A leather vest has a variety of applications, from helping women stay active during childbirth to enhancing comfort during childbirth, according to a new study published in the journal Paediatrics.
The study also found that women who wear leather vests for extended periods of time also tend to have better vaginal health.
The leather vest is made of a material called lambskin that has been specially formulated to be waterproof and to provide better flexibility.
Women who wear a leather vester for more than three hours per day have a better chance of preventing pelvic floor pain, the study found.
The research also found a correlation between wearing leather vest and better vaginal outcomes for women who are breastfeeding, according, to the Centers for Disease Control and Prevention.
“There’s a lot of interest in how leather vest technology might help women,” said Dr. Michael G. Johnson, director of pediatric endocrinology at Children’s National Medical Center in Washington, D.C. Johnson is the lead author of the study and a researcher at the University of California, San Francisco.
“There are a lot more women out there who wear the leather vest, and a lot less women out who aren’t.”
The study, published online Sept. 25 in the Journal of Pediatric Endocrinology & Metabolism, used data from the U.S. National Health and Nutrition Examination Survey, a survey that is conducted by the Centers of Disease Control & Prevention and the U of C. It also analyzed data from more than 11,000 women who were aged 15 to 59 who were part of the National Health, Nutrition and Aging Survey.
The researchers analyzed the vest’s durability and impact on vaginal health, as well as the effects of women’s clothing and footwear choices.
The vest had to withstand a 20-year exposure period of wearing it, the researchers found.
They found that, compared to women who wore nothing at all, women who worn a vest for a minimum of four hours per week had a 44 percent lower risk of getting a vaginal infection during the study period.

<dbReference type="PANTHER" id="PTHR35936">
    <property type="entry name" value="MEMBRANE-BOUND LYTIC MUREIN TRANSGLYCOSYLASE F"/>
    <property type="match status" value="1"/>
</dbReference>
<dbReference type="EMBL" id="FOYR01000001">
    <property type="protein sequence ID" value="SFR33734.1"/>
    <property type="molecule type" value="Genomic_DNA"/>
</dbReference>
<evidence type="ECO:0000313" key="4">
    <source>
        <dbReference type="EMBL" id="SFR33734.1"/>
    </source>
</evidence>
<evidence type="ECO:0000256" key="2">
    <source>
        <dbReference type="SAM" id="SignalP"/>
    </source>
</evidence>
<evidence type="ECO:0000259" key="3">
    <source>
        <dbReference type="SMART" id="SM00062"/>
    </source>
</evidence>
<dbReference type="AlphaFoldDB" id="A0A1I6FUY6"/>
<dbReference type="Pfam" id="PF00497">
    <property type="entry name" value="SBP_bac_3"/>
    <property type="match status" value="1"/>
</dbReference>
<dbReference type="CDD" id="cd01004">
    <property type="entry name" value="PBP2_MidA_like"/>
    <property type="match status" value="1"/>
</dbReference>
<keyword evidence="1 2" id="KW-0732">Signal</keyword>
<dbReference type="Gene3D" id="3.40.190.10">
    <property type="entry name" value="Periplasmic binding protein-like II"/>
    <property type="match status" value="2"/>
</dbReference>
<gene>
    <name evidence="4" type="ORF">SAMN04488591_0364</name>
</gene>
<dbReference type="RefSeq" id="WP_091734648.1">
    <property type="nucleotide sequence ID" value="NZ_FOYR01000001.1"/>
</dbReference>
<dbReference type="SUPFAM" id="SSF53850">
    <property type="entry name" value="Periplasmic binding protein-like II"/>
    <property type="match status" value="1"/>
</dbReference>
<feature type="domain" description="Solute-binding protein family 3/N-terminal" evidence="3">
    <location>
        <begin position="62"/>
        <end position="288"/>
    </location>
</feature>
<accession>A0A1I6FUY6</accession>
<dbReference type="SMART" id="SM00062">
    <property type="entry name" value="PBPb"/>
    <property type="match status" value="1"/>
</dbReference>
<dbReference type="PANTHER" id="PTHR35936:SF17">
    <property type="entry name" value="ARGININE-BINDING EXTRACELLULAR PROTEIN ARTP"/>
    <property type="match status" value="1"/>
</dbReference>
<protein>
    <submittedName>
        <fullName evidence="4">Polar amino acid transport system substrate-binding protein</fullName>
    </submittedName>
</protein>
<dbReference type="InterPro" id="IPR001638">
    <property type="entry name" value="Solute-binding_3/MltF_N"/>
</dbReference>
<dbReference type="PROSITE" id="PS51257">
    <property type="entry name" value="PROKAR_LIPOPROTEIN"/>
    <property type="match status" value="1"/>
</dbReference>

The women who did not wear the vest also had lower rates of vaginal infections during the period.
“The data showed that the women who had the highest likelihood of being infected during the three-hour vest period were those who wore the vest,” Johnson said.
The findings could have practical implications for women.
Women may want to consider wearing a leather belt during pregnancy, the authors wrote.
“Although a belt may not be as functional for women with back or pelvic pain, it can reduce the impact of the belt on the vaginal wall,” they said.
Johnson said that the findings have some limitations.
For one, the data didn’t capture the impact on women’s vaginal health of women wearing the vest for longer than three or four hours a day.
And while women who don’t wear a vest may not have a pelvic floor problem, there is still a significant chance that they might have pelvic floor discomfort or pain, Johnson said, noting that women might want to reconsider wearing a vest that isn’t designed to protect their pelvic floor.
The team also noted that the study is not able to tell whether the protective effect of wearing a vester on women in the first trimester of pregnancy is caused by women’s body weight, which could impact the protective impact of wearing the vests.
The full study can be found at http://www.pedsci.ucsf.edu/epidemiology/study/vest.html.
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